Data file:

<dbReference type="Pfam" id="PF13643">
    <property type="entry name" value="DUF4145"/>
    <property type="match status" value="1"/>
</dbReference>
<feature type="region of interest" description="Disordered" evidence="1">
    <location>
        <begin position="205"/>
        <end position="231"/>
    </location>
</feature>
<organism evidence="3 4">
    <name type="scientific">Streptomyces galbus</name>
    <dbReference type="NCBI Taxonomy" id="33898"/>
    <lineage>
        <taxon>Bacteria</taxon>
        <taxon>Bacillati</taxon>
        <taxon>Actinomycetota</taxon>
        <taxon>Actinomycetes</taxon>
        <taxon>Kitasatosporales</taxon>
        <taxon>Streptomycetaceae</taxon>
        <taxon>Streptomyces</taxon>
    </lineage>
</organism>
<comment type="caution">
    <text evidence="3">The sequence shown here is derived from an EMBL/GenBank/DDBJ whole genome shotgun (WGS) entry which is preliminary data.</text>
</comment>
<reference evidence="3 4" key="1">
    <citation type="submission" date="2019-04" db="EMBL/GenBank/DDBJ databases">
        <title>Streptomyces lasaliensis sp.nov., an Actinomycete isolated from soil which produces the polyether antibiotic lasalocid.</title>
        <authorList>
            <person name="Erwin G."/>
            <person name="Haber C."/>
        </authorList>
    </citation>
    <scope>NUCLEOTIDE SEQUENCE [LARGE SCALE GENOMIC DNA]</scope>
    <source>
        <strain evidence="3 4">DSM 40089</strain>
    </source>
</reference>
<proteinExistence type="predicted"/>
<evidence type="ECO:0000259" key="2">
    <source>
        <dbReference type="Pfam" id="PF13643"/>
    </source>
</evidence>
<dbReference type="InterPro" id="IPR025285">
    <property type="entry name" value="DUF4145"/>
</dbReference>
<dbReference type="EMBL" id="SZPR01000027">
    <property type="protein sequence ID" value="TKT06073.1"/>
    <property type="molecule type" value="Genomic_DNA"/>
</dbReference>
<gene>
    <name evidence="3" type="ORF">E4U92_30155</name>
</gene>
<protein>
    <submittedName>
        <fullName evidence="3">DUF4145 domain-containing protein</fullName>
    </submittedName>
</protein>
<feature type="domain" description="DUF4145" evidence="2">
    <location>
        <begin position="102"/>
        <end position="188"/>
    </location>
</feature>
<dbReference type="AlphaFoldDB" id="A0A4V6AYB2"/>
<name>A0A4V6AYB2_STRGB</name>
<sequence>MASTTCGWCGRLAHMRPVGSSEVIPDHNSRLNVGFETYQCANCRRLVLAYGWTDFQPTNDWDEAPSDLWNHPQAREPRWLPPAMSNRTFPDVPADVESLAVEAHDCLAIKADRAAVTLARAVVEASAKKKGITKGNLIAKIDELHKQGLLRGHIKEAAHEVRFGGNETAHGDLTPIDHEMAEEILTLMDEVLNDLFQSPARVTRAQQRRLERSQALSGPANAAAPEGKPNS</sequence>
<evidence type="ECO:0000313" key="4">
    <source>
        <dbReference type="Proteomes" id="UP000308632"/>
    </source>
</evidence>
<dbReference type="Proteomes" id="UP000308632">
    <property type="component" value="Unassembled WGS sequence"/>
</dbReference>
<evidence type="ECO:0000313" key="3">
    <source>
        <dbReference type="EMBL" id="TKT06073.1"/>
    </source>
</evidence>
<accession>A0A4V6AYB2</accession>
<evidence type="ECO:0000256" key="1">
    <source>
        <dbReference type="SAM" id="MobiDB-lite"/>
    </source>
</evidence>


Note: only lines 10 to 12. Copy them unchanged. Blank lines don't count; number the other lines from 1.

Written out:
</feature>
<organism evidence="3 4">
    <name type="scientific">Streptomyces galbus</name>